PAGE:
On the ground in Angola

Our plane landed early this morning in Luanda, the capital of Angola, as the sun was rising. As with all field seasons, there are a lot of tasks that need to be accomplished; from reuniting with our Angolan colleagues to managing logistics and field supplies, and of course spreading the word about Projecto PaleoAngola. One of the most fun and rewarding things today was the spontaneous mini-conference with students in the Geology Museum of Agostinho Neto University. We had stopped in to show some of the new additions to our field crew the skeletal reconstruction of Angolatitan, and other fossils that have previously been returned. There happened to be a group of undergraduate students receiving a lecture on mineralogy there, but our host, and department head of geology, Olimpio Gonçalves, approved us showing the students some of graphics and videos from the Smithsonian exhibit “Sea Monster Unearthed: Life in Angola’s Ancient Seas”. It was a huge hit! We also showed a prototype augmented reality phone application that allows them to visualize what these ancient animals looked like and how they moved. The students were incredibly enthusiastic to hear about the exhibit and to learn about the international visibility the fossil heritage of Angola was receiving.

Professor Olimpio Gonçalves (second from left), Head, Department of Geology, explaining Sea Monsters Unearthed to students in the Agostinho Neto University Geology Museum.


Mike interacting with undergrad students at the Geology Museum, Agostinho Neto University, here demonstrating an augmented reality Sea Monsters application.

In the afternoon part of the team moved to southern Angolan to stage equipment and supplies and the other to manage meetings and some logistics in Luanda and attend the 4th of July celebration at the American Embassy. The celebration was held on July 2nd to give Embassy personnel the day off on the 4th.  In her speech, the American Ambassador Nina Maria Fite highlighted the work of Projecto PaleoAngola, the international scientific cooperation within this group, the Sea Monsters Unearthed exhibit at the Smithsonian, and its centerpiece, Prognathodon kianda.  In her words, “The exhibit, which has attracted international acclaim and justifiably has provided a cohesive sense of national pride here in Angola, will be exhibited in Angola in the coming years.”

Louis and Octávio with US Ambassador Nina Maria Fite at the July 4th Celebration in Luanda.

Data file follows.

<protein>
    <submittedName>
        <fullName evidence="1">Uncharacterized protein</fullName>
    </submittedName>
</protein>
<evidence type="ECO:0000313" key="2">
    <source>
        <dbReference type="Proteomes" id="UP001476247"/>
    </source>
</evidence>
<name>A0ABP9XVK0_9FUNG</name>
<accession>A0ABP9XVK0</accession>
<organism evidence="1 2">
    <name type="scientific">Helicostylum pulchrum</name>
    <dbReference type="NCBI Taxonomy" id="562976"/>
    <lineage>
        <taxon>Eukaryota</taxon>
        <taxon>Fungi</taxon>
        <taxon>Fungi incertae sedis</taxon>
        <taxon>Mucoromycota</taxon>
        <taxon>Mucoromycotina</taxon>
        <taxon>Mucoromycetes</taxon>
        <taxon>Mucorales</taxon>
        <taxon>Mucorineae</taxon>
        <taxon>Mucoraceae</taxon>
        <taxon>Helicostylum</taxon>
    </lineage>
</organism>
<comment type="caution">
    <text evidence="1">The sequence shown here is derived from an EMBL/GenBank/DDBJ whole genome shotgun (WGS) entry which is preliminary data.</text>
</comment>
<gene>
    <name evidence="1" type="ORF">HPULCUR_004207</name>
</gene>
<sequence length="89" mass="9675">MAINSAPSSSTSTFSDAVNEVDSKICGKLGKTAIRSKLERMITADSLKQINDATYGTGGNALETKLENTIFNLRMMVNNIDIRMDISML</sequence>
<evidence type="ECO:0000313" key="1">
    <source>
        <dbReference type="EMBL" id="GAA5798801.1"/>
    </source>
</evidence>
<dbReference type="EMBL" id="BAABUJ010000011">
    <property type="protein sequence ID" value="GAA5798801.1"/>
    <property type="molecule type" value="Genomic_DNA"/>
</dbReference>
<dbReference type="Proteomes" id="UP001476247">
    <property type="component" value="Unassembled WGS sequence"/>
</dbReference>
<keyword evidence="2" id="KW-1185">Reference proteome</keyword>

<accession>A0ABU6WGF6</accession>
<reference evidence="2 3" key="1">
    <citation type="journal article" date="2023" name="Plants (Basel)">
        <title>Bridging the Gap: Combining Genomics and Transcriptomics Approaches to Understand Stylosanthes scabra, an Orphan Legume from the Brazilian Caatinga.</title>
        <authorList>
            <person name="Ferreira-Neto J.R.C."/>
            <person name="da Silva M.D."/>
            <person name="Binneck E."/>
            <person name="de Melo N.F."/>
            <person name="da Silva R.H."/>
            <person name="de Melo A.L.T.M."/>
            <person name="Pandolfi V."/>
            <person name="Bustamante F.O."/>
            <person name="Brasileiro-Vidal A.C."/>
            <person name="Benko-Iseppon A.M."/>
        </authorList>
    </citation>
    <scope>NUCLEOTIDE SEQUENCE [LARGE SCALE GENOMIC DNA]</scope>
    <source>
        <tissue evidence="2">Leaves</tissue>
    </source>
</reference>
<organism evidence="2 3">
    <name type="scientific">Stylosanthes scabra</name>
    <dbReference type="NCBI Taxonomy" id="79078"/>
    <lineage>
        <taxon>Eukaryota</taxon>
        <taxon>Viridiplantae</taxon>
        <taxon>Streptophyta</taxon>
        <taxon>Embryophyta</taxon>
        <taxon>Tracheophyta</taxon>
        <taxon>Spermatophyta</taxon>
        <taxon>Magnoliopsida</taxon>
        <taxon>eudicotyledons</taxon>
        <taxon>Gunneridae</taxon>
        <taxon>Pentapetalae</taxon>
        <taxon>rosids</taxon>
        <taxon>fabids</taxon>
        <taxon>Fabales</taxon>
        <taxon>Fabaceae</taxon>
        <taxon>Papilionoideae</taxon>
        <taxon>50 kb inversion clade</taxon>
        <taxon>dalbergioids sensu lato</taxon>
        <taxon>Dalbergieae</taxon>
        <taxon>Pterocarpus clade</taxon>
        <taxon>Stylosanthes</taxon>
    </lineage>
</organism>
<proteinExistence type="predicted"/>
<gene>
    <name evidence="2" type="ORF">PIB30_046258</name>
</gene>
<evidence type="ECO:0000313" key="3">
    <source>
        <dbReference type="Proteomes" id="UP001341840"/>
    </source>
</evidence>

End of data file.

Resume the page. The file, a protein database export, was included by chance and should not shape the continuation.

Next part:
By tomorrow night, the southern group will be at our base camp, just a few kilometers from the wonderful outcrops at Bentiaba, where we will begin excavations of previously discovered fossils and of course find many many more new ones!!!!.

Field Season 2019 Begins!!

Flying to Angola tonight.  Looking forward to getting back to the outcrops and continuing our work at Bentiaba.  There are a number of important specimens to be excavated this year, (and many more to find), as well as refining the stratigraphy of the rocks above the famous Bench 19 locality which produced so many of the spectacular specimens featured in the Sea Monsters Unearthed exhibit at the Smithsonian Natural History Museum.  In 2017 we collected part of a gigantic Prognathodon well above Bench 19, in sediments we believe to be Late Maastrichtian in age, so this year we will test that idea and also continue up-section, in search of the Cretaceous-Paleogene boundary.  

Projecto PaleoAngola

The PaleoAngola Project is a scientific programme in collaboration between various international institutions in order to research and promote the Paleontology of Angola. The results of fieldwork in Cretaceous sites have been extraordinarily spectacular, with the discovery of the first dinosaur of Angola, dating from the Late Cretaceous, and mosasaurs, plesiosaurs, ammonites and fossil turtles. Besides the scientific objectives, we aim to create a strong and lasting institutional and scientific collaboration that has a multiplier effect in Angolan academia.

O Projecto PaleoAngola é um programa científico entre várias instituições internacionais com o objectivo de investigar e dar a conhecer a Paleontologia de Angola. Os resultados de missões nos terrenos do Cretácico foram surpreendentes, com a descoberta do primeiro dinossauro de Angola, datado do Cretácico Superior, além de vestígios de mosassauros, plesiossauros, amonites e tartarugas fósseis. Além dos objectivos científicos, é nosso intuito criar uma forte e duradoura colaboração científica e institucional que tenha efeitos multiplicadores no meio académico angolano